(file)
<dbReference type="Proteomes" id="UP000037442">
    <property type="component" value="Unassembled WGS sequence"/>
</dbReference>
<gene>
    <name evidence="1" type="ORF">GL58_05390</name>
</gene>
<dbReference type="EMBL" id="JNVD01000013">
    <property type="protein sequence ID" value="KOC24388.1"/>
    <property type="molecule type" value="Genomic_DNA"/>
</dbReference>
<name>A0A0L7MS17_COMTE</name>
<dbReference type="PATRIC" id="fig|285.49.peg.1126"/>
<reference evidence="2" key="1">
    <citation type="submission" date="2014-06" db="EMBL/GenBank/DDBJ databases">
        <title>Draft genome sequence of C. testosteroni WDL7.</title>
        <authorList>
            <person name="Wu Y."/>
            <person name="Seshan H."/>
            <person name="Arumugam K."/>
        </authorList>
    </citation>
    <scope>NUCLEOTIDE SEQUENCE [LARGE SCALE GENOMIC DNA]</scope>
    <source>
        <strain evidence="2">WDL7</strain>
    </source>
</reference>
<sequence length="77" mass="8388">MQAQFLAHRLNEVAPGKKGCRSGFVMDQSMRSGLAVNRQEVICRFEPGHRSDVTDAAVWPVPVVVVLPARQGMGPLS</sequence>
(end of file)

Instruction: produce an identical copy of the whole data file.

<dbReference type="Proteomes" id="UP000037442">
    <property type="component" value="Unassembled WGS sequence"/>
</dbReference>
<gene>
    <name evidence="1" type="ORF">GL58_05390</name>
</gene>
<dbReference type="EMBL" id="JNVD01000013">
    <property type="protein sequence ID" value="KOC24388.1"/>
    <property type="molecule type" value="Genomic_DNA"/>
</dbReference>
<name>A0A0L7MS17_COMTE</name>
<dbReference type="PATRIC" id="fig|285.49.peg.1126"/>
<reference evidence="2" key="1">
    <citation type="submission" date="2014-06" db="EMBL/GenBank/DDBJ databases">
        <title>Draft genome sequence of C. testosteroni WDL7.</title>
        <authorList>
            <person name="Wu Y."/>
            <person name="Seshan H."/>
            <person name="Arumugam K."/>
        </authorList>
    </citation>
    <scope>NUCLEOTIDE SEQUENCE [LARGE SCALE GENOMIC DNA]</scope>
    <source>
        <strain evidence="2">WDL7</strain>
    </source>
</reference>
<sequence length="77" mass="8388">MQAQFLAHRLNEVAPGKKGCRSGFVMDQSMRSGLAVNRQEVICRFEPGHRSDVTDAAVWPVPVVVVLPARQGMGPLS</sequence>